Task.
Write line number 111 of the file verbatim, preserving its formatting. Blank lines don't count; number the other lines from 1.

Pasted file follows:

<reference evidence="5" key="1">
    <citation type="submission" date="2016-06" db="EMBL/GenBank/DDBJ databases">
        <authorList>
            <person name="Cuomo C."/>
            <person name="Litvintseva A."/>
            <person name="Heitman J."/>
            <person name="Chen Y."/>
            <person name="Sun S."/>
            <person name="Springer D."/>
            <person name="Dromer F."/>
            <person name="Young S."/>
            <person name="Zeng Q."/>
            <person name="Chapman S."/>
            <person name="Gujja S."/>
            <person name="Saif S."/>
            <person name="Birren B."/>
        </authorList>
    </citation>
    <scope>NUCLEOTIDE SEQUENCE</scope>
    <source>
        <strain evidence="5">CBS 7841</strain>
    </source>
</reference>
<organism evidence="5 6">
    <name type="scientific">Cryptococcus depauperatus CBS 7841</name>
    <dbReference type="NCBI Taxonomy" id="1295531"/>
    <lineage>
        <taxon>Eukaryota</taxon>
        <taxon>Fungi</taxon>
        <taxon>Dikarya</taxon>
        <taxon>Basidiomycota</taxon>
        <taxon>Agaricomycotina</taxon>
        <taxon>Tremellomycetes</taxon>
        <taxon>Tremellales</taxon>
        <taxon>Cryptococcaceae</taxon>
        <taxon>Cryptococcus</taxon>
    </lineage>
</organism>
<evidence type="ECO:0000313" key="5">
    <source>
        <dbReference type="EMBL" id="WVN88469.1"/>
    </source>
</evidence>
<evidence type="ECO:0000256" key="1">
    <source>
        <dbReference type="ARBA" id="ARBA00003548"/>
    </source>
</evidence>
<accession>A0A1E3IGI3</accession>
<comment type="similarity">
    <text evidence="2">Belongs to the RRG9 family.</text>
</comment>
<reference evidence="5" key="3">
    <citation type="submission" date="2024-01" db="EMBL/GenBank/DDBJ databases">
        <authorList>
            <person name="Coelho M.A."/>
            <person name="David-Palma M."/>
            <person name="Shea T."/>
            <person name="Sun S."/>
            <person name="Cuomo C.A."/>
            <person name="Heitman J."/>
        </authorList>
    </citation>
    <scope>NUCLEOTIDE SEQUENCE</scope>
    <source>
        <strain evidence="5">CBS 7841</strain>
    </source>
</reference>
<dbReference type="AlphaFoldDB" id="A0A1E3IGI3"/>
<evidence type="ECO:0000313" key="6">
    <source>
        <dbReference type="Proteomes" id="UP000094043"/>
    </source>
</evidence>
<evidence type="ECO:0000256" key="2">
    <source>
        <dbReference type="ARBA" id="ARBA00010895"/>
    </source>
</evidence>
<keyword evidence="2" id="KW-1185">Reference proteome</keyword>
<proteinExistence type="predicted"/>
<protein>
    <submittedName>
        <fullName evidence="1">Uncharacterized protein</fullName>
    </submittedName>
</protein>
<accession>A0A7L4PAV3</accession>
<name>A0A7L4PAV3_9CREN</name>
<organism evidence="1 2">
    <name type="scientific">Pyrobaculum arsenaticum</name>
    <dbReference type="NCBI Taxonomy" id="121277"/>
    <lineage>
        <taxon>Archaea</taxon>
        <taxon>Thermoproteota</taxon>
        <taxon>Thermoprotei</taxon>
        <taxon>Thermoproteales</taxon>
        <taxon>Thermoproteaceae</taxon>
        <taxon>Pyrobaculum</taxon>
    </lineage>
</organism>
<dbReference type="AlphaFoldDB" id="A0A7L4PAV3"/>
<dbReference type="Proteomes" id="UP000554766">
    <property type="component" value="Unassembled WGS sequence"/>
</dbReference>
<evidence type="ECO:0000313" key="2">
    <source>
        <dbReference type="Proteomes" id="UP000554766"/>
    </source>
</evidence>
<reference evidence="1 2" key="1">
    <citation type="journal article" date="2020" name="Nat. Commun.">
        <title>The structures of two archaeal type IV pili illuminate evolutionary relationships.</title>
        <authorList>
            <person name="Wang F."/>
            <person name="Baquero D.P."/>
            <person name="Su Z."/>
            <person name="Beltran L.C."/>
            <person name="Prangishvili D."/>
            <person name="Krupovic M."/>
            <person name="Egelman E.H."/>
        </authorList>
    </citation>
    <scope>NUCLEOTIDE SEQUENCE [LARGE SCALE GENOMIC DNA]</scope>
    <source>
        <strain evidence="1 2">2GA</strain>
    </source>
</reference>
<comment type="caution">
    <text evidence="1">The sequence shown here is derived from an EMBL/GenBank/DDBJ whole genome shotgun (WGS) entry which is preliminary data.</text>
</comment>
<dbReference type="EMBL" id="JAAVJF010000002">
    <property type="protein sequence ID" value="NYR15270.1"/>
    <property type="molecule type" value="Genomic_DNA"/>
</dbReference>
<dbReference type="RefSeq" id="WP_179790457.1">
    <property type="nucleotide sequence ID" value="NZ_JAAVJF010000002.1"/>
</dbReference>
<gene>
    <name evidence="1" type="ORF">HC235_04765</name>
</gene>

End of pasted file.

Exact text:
    <citation type="journal article" date="2020" name="Nat. Commun.">